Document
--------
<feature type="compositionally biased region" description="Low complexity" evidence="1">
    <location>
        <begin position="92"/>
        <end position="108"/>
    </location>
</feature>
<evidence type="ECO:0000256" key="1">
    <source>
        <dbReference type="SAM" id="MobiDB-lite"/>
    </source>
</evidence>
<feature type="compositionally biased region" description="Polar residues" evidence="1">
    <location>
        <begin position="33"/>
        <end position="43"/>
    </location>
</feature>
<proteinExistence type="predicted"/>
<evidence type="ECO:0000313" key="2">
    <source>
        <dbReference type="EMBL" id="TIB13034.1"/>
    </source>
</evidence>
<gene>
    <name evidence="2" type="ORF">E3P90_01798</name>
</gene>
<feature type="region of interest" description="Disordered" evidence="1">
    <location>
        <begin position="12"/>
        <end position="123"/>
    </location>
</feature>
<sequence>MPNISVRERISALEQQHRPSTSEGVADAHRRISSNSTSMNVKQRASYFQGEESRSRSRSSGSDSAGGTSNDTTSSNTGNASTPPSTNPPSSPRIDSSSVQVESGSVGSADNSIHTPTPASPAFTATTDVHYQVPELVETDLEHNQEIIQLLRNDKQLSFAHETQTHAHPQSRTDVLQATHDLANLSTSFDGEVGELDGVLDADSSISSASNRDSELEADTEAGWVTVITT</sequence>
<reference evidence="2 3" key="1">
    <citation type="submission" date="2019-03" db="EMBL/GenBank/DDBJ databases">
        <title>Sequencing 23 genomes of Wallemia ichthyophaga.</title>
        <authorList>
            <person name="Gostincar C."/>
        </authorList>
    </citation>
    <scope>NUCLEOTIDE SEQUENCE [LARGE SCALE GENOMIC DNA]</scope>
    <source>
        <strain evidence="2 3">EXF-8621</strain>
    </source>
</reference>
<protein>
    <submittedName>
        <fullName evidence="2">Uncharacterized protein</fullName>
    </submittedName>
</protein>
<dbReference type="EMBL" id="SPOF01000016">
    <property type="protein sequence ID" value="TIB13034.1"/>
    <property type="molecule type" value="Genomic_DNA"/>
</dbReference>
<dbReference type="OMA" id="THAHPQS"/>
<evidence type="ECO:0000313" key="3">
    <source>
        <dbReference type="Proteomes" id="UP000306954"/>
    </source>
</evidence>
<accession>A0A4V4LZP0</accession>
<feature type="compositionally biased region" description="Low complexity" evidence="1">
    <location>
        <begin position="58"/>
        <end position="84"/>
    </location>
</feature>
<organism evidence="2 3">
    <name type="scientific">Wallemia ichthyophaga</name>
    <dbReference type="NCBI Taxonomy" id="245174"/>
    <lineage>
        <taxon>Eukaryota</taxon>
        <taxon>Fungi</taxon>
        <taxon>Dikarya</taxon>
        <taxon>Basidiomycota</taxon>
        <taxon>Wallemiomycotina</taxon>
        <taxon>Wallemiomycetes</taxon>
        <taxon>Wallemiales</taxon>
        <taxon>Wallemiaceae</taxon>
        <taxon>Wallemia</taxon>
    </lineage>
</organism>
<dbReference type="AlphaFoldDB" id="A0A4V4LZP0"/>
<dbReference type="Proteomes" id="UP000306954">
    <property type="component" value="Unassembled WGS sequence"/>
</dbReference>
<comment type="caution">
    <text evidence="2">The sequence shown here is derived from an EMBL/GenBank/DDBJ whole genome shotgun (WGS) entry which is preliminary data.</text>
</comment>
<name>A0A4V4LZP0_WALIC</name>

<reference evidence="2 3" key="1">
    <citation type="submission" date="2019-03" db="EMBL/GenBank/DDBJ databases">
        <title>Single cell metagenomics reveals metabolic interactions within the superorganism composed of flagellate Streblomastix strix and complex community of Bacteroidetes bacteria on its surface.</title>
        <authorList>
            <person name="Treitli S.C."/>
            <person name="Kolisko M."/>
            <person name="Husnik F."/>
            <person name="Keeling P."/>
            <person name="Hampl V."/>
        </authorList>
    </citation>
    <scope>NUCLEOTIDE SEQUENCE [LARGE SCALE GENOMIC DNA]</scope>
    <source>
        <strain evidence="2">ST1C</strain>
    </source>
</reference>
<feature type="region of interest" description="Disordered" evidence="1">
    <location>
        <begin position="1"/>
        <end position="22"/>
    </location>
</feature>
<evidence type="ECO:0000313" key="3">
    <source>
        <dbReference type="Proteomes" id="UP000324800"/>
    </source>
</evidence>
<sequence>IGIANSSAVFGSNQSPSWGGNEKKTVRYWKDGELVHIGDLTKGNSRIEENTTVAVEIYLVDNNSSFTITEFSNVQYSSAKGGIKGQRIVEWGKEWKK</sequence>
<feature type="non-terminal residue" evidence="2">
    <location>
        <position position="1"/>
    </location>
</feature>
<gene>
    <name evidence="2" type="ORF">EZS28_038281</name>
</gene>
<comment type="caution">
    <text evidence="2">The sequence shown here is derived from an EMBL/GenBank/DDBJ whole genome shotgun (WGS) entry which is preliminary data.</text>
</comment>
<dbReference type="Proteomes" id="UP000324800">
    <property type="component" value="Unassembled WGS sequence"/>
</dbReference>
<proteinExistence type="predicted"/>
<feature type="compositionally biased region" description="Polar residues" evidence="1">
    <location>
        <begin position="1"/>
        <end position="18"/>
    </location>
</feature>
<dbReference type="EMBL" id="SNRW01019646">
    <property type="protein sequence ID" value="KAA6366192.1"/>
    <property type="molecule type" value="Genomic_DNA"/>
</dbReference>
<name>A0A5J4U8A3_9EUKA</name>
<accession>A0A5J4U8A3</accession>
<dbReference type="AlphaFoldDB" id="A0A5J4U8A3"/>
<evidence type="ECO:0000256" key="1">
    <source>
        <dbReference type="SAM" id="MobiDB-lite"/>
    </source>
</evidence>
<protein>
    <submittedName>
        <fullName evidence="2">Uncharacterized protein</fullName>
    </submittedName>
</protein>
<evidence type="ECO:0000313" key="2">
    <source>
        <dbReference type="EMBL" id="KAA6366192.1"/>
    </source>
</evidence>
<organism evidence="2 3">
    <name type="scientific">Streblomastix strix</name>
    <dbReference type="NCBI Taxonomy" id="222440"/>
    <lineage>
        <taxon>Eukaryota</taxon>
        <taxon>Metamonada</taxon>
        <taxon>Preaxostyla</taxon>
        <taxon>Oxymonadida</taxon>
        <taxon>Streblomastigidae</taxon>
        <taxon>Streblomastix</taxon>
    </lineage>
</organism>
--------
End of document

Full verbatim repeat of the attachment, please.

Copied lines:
<feature type="compositionally biased region" description="Low complexity" evidence="1">
    <location>
        <begin position="92"/>
        <end position="108"/>
    </location>
</feature>
<evidence type="ECO:0000256" key="1">
    <source>
        <dbReference type="SAM" id="MobiDB-lite"/>
    </source>
</evidence>
<feature type="compositionally biased region" description="Polar residues" evidence="1">
    <location>
        <begin position="33"/>
        <end position="43"/>
    </location>
</feature>
<proteinExistence type="predicted"/>
<evidence type="ECO:0000313" key="2">
    <source>
        <dbReference type="EMBL" id="TIB13034.1"/>
    </source>
</evidence>
<gene>
    <name evidence="2" type="ORF">E3P90_01798</name>
</gene>
<feature type="region of interest" description="Disordered" evidence="1">
    <location>
        <begin position="12"/>
        <end position="123"/>
    </location>
</feature>
<sequence>MPNISVRERISALEQQHRPSTSEGVADAHRRISSNSTSMNVKQRASYFQGEESRSRSRSSGSDSAGGTSNDTTSSNTGNASTPPSTNPPSSPRIDSSSVQVESGSVGSADNSIHTPTPASPAFTATTDVHYQVPELVETDLEHNQEIIQLLRNDKQLSFAHETQTHAHPQSRTDVLQATHDLANLSTSFDGEVGELDGVLDADSSISSASNRDSELEADTEAGWVTVITT</sequence>
<reference evidence="2 3" key="1">
    <citation type="submission" date="2019-03" db="EMBL/GenBank/DDBJ databases">
        <title>Sequencing 23 genomes of Wallemia ichthyophaga.</title>
        <authorList>
            <person name="Gostincar C."/>
        </authorList>
    </citation>
    <scope>NUCLEOTIDE SEQUENCE [LARGE SCALE GENOMIC DNA]</scope>
    <source>
        <strain evidence="2 3">EXF-8621</strain>
    </source>
</reference>
<protein>
    <submittedName>
        <fullName evidence="2">Uncharacterized protein</fullName>
    </submittedName>
</protein>
<dbReference type="EMBL" id="SPOF01000016">
    <property type="protein sequence ID" value="TIB13034.1"/>
    <property type="molecule type" value="Genomic_DNA"/>
</dbReference>
<dbReference type="OMA" id="THAHPQS"/>
<evidence type="ECO:0000313" key="3">
    <source>
        <dbReference type="Proteomes" id="UP000306954"/>
    </source>
</evidence>
<accession>A0A4V4LZP0</accession>
<feature type="compositionally biased region" description="Low complexity" evidence="1">
    <location>
        <begin position="58"/>
        <end position="84"/>
    </location>
</feature>
<organism evidence="2 3">
    <name type="scientific">Wallemia ichthyophaga</name>
    <dbReference type="NCBI Taxonomy" id="245174"/>
    <lineage>
        <taxon>Eukaryota</taxon>
        <taxon>Fungi</taxon>
        <taxon>Dikarya</taxon>
        <taxon>Basidiomycota</taxon>
        <taxon>Wallemiomycotina</taxon>
        <taxon>Wallemiomycetes</taxon>
        <taxon>Wallemiales</taxon>
        <taxon>Wallemiaceae</taxon>
        <taxon>Wallemia</taxon>
    </lineage>
</organism>
<dbReference type="AlphaFoldDB" id="A0A4V4LZP0"/>
<dbReference type="Proteomes" id="UP000306954">
    <property type="component" value="Unassembled WGS sequence"/>
</dbReference>
<comment type="caution">
    <text evidence="2">The sequence shown here is derived from an EMBL/GenBank/DDBJ whole genome shotgun (WGS) entry which is preliminary data.</text>
</comment>
<name>A0A4V4LZP0_WALIC</name>

<reference evidence="2 3" key="1">
    <citation type="submission" date="2019-03" db="EMBL/GenBank/DDBJ databases">
        <title>Single cell metagenomics reveals metabolic interactions within the superorganism composed of flagellate Streblomastix strix and complex community of Bacteroidetes bacteria on its surface.</title>
        <authorList>
            <person name="Treitli S.C."/>
            <person name="Kolisko M."/>
            <person name="Husnik F."/>
            <person name="Keeling P."/>
            <person name="Hampl V."/>
        </authorList>
    </citation>
    <scope>NUCLEOTIDE SEQUENCE [LARGE SCALE GENOMIC DNA]</scope>
    <source>
        <strain evidence="2">ST1C</strain>
    </source>
</reference>
<feature type="region of interest" description="Disordered" evidence="1">
    <location>
        <begin position="1"/>
        <end position="22"/>
    </location>
</feature>
<evidence type="ECO:0000313" key="3">
    <source>
        <dbReference type="Proteomes" id="UP000324800"/>
    </source>
</evidence>
<sequence>IGIANSSAVFGSNQSPSWGGNEKKTVRYWKDGELVHIGDLTKGNSRIEENTTVAVEIYLVDNNSSFTITEFSNVQYSSAKGGIKGQRIVEWGKEWKK</sequence>
<feature type="non-terminal residue" evidence="2">
    <location>
        <position position="1"/>
    </location>
</feature>
<gene>
    <name evidence="2" type="ORF">EZS28_038281</name>
</gene>
<comment type="caution">
    <text evidence="2">The sequence shown here is derived from an EMBL/GenBank/DDBJ whole genome shotgun (WGS) entry which is preliminary data.</text>
</comment>
<dbReference type="Proteomes" id="UP000324800">
    <property type="component" value="Unassembled WGS sequence"/>
</dbReference>
<proteinExistence type="predicted"/>
<feature type="compositionally biased region" description="Polar residues" evidence="1">
    <location>
        <begin position="1"/>
        <end position="18"/>
    </location>
</feature>
<dbReference type="EMBL" id="SNRW01019646">
    <property type="protein sequence ID" value="KAA6366192.1"/>
    <property type="molecule type" value="Genomic_DNA"/>
</dbReference>
<name>A0A5J4U8A3_9EUKA</name>
<accession>A0A5J4U8A3</accession>
<dbReference type="AlphaFoldDB" id="A0A5J4U8A3"/>
<evidence type="ECO:0000256" key="1">
    <source>
        <dbReference type="SAM" id="MobiDB-lite"/>
    </source>
</evidence>
<protein>
    <submittedName>
        <fullName evidence="2">Uncharacterized protein</fullName>
    </submittedName>
</protein>
<evidence type="ECO:0000313" key="2">
    <source>
        <dbReference type="EMBL" id="KAA6366192.1"/>
    </source>
</evidence>
<organism evidence="2 3">
    <name type="scientific">Streblomastix strix</name>
    <dbReference type="NCBI Taxonomy" id="222440"/>
    <lineage>
        <taxon>Eukaryota</taxon>
        <taxon>Metamonada</taxon>
        <taxon>Preaxostyla</taxon>
        <taxon>Oxymonadida</taxon>
        <taxon>Streblomastigidae</taxon>
        <taxon>Streblomastix</taxon>
    </lineage>
</organism>